Woman and dog sitting in back of car

Woman and dog sitting in back of car ()

Whether you are planning regular vacations with your four-legged friend or family members simply want you to take Fido when you attend holiday gatherings, travelling with your dog certainly can be easier said than done. Here are some top tips to help you keep your dog happy and safe when racking up those miles!

Start with the car If you are planning on travelling by car, it pays to have done some dummy runs before any longer drives. This is so your dog can get used to being in the car, the sensation and movement. It also gives you an indication whether travel sickness needs to be on your list of things to manage too.

Travel sickness can be quite common with smaller designer dogs. Ensure your pup is restrained in the car, whether this is by harness or crated in the back and start with short journeys around the block. Providing your dog copes with this, you can increase the time spent in the car.

As distances get longer, practice stopping to go to the toilet. It gives you an opportunity to get Fido out of the car in a strange place, along with encouraging them to toilet in a strange place. Then you have the experience of getting them back in the car, when everything else around them is super-interesting.

High value treats will be your life saver here! If you know what to expect, and figure out what works for your dog, you’ve got more chance of your planned trip going without a hitch.

Don’t forget toilet breaks When you arrive wherever you are going, the first stop needs to be a toilet break. If you are meeting family, friends or any humans — providing your dog is sociable — they’ll be excited.

You need to get the toileting out of the way before they get too excited and forget. It sometimes helps to stop a little further out from your destination to take them for a short walk, you can burn off a little energy and make sure they have done their business. You’ll soon figure what works best for you.

Introduce them to the accomodation Observe and monitor they as they are exploring their new holiday home, and watch for signs of stress. If they are panting excessively, salivating, pacing or appearing frantic, they could be stressed. Some dogs would rather a quiet meander outside to help calm themselves down. For some dogs, this can heighten their stress levels more.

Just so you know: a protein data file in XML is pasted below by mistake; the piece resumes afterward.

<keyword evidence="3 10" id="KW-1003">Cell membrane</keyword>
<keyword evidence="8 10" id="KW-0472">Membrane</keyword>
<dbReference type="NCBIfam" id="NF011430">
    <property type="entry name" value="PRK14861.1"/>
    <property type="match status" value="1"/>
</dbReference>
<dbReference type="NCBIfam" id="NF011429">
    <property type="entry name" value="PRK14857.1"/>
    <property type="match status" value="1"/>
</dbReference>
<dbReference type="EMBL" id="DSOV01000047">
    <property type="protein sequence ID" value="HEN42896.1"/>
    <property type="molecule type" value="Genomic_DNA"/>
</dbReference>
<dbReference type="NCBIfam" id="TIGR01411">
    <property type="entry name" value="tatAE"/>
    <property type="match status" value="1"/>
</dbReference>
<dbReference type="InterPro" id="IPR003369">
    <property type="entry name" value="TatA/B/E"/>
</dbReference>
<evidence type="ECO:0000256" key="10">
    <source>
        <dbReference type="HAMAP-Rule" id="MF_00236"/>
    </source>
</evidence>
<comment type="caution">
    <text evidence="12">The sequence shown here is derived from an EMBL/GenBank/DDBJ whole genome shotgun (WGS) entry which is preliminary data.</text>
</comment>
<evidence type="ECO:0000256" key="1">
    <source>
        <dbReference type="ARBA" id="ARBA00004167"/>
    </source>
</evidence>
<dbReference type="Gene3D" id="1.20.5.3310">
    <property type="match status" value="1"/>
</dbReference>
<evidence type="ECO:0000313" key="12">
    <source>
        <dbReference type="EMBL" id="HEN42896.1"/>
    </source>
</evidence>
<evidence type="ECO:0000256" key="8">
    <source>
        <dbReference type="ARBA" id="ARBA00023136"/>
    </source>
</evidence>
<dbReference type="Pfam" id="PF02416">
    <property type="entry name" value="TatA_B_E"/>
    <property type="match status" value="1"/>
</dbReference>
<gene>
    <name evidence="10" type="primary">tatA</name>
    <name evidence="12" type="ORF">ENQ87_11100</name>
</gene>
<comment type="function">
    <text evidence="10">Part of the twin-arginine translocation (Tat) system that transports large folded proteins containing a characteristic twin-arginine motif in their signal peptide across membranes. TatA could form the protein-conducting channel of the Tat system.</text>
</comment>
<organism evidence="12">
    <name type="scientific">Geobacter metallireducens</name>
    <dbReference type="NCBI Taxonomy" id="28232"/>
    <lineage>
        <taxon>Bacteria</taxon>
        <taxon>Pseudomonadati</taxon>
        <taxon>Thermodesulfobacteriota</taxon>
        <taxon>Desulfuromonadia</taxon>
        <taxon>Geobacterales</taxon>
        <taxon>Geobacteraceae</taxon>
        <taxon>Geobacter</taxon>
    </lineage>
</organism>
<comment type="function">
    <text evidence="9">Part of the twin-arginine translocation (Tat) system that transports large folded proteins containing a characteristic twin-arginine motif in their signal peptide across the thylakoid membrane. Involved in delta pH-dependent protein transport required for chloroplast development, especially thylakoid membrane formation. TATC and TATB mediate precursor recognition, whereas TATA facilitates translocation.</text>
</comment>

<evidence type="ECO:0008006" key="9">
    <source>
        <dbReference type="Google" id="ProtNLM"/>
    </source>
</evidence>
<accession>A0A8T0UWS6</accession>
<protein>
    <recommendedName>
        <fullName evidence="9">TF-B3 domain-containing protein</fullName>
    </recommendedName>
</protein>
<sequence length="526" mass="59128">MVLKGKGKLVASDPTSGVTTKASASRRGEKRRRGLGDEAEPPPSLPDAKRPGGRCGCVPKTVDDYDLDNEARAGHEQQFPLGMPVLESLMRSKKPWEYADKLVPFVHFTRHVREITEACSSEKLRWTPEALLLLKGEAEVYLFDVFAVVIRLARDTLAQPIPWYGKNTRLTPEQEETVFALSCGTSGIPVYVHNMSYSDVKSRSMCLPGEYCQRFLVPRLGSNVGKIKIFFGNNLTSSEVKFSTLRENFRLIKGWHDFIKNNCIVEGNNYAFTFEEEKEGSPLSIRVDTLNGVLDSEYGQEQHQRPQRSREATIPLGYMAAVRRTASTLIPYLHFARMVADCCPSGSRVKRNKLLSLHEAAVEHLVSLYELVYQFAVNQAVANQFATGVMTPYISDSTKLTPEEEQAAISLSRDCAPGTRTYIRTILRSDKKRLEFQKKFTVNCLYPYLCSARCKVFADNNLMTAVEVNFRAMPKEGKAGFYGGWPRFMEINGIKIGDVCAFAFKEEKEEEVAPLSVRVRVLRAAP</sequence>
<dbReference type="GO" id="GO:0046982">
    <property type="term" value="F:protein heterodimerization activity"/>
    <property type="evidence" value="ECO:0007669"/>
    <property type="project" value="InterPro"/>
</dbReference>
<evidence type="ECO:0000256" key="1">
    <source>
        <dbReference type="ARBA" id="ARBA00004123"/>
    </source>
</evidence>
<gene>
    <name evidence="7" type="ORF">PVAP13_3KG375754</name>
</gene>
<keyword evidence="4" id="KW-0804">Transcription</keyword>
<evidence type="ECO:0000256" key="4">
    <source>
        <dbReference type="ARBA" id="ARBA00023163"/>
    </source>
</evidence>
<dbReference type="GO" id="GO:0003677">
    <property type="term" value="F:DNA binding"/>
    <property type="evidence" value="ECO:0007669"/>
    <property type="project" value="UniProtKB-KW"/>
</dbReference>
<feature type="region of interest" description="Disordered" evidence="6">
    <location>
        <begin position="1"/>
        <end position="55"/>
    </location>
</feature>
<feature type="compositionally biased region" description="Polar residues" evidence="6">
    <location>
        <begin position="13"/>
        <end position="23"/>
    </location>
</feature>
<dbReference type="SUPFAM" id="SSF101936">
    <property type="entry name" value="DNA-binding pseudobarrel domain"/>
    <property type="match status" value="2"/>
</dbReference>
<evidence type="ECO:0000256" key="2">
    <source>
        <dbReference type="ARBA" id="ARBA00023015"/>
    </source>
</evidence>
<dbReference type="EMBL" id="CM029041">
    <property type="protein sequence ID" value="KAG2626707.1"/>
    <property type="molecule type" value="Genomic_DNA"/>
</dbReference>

If your dog is crate trained, take their crate with them. It can help some dogs settle as they know it’s their space; they are safe, it smells of them and it smells of home. You may want to give them a chew or their meals in the crate to reinforce that it is still their crate even though it’s moved.

Keep their routine Whie you are away, try to keep their routine as similar as possible. So, if you usually have two walks per day, one in the morning, one in the evening, try to keep to this. Even if you have longer walks planned for your vacation, you may head out for a longer one in the morning, still pop out for a quick stroll later in the day.

Try to keep their mealtimes to similar times too. We know that you may eat out while you’re away, but if your dog usually has lunch and dinner, try to keep to that general structure. They learn that even though they’re away from home, they still get what they need.

Rest days and re-socialization It’s easy to plan plenty of activities while you’re away but be mindful not to over-load your dog. While they are exploring new places, seeing new people, smelling new smells and hearing new things, their body will be in a state of arousal. Some dogs will cope with this, some dogs won’t. Some dogs may become hyper or frantic and some may become withdrawn and lethargic. It’s easy to misread these situations as a dog being excited and interested and then tired from all the excitement respectively. If your dog is displaying new or different behaviours, it’s worth looking at the environment and whether you should take a recovery day!

Wherever you choose to travel with your dog, it’s important to be prepared. Be mindful of the temperament of your dog and how new experiences and places will affect them. Will they be happy joining in with the high-adrenaline adventures or would they rather a quieter stroll in a calmer town? Practice shorter journeys before you head out on longer ones, and ensure they are securely restrained during the drive.

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